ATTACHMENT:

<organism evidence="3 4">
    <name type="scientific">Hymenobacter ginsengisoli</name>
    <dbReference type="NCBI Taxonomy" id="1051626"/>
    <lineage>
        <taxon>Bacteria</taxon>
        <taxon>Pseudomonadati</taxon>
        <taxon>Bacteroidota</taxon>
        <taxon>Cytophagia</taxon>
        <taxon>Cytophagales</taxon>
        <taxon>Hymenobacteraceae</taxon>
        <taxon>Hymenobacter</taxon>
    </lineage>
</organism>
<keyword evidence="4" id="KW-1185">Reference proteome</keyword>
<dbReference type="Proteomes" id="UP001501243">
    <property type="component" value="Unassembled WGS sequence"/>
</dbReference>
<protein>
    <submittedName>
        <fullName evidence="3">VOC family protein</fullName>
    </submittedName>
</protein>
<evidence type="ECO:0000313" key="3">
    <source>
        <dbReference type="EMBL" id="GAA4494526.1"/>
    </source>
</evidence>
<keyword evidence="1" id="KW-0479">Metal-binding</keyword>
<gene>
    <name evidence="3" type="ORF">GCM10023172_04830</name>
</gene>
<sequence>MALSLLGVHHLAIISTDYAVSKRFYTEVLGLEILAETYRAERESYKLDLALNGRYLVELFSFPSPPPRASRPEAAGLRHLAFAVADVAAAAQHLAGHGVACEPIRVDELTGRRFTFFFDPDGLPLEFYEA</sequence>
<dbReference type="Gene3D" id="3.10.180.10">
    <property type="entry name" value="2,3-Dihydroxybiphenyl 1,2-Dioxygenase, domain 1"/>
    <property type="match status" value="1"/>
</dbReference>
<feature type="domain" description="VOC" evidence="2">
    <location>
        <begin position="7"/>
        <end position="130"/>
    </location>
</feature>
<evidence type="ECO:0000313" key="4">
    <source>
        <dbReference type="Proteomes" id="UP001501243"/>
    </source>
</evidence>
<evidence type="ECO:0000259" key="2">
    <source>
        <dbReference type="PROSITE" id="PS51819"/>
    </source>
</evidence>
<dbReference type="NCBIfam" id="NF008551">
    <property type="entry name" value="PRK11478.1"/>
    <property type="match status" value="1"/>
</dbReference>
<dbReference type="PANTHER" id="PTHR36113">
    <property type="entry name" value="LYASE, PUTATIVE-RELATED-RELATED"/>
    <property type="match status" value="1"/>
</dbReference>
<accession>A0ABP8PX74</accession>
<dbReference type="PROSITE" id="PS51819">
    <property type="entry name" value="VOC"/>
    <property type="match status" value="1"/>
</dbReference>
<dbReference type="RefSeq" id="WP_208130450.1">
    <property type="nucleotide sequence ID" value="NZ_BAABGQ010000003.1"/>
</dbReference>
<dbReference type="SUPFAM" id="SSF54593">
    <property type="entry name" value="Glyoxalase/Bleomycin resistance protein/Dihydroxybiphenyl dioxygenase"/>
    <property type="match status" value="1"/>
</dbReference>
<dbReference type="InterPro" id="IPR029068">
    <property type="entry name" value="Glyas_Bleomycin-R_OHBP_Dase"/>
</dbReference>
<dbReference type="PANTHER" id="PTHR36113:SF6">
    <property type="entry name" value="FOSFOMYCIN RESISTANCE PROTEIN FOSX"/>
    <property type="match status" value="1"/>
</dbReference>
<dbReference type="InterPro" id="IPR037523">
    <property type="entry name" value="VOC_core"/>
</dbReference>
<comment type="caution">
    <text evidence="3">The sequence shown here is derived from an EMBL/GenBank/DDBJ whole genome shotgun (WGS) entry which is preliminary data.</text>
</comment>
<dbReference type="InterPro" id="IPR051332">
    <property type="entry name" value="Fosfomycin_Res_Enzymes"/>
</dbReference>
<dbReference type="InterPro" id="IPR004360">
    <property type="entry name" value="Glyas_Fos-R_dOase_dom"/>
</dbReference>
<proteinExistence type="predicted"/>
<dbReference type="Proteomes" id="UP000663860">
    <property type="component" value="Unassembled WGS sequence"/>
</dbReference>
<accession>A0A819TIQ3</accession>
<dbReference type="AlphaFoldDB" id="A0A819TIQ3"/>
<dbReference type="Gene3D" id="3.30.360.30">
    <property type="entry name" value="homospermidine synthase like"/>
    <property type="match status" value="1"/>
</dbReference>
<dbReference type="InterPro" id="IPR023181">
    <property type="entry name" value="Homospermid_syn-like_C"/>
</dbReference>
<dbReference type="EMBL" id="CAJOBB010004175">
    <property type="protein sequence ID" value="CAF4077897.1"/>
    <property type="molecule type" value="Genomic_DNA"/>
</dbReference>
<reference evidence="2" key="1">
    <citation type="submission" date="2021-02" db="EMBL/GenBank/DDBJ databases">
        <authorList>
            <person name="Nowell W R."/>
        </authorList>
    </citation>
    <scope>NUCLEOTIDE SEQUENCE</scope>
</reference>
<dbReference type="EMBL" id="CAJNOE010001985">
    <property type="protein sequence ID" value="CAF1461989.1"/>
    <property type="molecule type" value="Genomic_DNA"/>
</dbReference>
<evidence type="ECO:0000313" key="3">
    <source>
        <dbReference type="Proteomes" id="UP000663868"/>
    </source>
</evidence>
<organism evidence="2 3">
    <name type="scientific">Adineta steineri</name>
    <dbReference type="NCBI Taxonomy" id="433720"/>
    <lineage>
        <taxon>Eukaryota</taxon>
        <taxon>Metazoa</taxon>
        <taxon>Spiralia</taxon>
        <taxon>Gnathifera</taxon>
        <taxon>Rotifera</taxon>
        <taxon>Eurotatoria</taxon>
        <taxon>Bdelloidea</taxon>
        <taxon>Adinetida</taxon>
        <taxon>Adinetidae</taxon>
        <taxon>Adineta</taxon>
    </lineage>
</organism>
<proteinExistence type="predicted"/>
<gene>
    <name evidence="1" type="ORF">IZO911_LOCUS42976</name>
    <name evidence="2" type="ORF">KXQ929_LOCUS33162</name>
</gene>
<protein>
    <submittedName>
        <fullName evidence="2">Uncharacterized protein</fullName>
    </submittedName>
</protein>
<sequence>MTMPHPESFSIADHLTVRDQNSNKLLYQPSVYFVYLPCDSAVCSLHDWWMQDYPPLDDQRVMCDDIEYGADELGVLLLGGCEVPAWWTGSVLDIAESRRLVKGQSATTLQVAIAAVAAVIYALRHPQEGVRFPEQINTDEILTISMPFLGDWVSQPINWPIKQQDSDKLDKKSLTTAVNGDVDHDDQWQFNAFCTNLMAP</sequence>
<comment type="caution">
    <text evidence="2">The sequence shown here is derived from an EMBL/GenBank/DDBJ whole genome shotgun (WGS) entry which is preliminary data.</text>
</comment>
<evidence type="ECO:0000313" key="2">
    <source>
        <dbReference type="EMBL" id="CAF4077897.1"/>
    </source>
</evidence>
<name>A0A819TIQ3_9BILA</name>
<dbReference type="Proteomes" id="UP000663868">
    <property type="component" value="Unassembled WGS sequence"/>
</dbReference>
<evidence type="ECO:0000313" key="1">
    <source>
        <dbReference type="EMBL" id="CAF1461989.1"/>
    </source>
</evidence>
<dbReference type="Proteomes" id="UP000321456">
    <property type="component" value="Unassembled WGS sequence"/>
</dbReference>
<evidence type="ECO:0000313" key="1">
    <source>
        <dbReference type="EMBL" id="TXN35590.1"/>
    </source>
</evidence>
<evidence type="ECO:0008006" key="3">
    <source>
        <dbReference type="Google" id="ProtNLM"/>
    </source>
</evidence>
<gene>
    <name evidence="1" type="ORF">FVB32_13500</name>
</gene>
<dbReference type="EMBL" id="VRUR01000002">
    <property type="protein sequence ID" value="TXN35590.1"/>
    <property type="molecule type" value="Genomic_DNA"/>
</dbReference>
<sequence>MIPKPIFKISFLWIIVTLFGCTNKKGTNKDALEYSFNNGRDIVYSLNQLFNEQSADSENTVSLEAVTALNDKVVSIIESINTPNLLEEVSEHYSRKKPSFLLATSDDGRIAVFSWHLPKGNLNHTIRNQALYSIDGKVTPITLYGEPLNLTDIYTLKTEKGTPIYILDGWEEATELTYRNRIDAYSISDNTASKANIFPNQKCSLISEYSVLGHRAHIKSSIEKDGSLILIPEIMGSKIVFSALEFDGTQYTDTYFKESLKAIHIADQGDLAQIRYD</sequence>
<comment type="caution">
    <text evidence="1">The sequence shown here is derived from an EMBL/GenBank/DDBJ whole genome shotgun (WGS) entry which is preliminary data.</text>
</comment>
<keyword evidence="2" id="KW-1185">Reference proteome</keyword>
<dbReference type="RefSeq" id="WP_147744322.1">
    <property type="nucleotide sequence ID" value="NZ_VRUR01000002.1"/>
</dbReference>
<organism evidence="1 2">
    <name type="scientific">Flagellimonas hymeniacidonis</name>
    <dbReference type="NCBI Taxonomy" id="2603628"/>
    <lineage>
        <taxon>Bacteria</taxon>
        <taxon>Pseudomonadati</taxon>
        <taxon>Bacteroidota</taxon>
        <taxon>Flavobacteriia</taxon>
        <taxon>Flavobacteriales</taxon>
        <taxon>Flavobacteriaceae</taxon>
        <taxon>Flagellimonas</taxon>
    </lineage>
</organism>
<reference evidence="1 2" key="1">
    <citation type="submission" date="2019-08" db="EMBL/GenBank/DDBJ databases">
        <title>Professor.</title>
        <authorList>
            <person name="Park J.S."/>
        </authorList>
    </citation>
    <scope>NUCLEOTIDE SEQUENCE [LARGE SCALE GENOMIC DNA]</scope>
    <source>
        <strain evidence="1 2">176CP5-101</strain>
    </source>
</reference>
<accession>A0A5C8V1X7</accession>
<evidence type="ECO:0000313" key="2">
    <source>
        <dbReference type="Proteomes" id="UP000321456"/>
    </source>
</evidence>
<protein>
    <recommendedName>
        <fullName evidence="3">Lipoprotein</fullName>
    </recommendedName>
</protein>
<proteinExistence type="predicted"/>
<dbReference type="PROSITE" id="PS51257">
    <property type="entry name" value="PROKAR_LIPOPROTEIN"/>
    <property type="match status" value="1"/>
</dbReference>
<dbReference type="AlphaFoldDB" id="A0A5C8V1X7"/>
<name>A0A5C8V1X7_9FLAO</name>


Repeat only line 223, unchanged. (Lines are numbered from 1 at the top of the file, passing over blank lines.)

<accession>A0A5C8V1X7</accession>